Kaplan also gave up on enrolling "ability to benefit" students, who lack high school diplomas or a GED, before the federal government dropped aid for that group.

Those voluntary moves contributed to steep enrollment and revenue declines at Kaplan. The other drivers, which much of the for-profit sector has experienced, include a more price-sensitive market, tighter federal regulation and bad press.

New student enrollments dipped by 47 percent in the first year after the trial period was rolled out. This summer Kaplan University and the company’s other campuses enrolled 62,000 students, down from 112,000 three years ago, according to corporate filings.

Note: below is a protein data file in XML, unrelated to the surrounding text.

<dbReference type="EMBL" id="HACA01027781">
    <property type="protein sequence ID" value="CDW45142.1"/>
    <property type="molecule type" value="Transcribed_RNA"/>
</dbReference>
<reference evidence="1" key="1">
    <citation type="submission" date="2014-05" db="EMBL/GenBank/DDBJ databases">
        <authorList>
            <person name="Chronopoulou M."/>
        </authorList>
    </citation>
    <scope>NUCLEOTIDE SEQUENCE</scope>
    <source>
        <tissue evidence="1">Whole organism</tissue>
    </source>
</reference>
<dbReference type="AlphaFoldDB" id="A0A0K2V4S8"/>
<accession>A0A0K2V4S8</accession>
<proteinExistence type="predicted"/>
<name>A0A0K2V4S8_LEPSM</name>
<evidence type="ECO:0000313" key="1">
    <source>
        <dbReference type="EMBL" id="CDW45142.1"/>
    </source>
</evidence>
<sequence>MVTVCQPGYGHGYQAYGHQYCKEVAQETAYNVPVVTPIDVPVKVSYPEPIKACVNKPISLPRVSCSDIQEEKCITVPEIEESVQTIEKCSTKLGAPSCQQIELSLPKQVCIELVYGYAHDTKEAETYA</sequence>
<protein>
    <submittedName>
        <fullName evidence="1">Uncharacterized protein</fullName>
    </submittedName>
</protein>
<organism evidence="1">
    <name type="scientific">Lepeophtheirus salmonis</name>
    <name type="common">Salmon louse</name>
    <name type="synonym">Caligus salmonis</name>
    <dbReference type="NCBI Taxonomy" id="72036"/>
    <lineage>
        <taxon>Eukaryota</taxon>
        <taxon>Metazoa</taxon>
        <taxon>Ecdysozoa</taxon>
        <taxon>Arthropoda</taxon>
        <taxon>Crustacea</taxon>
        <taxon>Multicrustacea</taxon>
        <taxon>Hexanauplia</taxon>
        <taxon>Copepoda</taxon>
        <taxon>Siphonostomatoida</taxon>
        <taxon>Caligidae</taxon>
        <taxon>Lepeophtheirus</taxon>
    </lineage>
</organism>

Kaplan is closing nine of its campuses and consolidating four others. The company’s total revenue was down last year by more than $600 million compared to 2010.

However, Kaplan appears to have hit the bottom. While its revenue declined a bit in the most recently reported quarter, the company also turned a profit, with operating income of $24 million. New student enrollments were up by 21 percent.

Whether the company can re-emerge with a stronger brand depends largely on how its 62,000 currently enrolled students fare, Hawkins said, both in higher education and the job market.

But Hawkins acknowledged that Kaplan Test Prep is a trusted name, at least as far as test preparation goes. And several observers said Kaplan’s reputation could get a boost from the company’s embrace of many of the promising “innovations” in higher education, which generally enjoy the support of powerful foundations and lawmakers on both sides of the aisle.

Kaplan has also gotten attention for some of the big names it has recruited, said Michael Horn, co-founder and executive director of the Clayton Christensen Institute for Disruptive Innovation.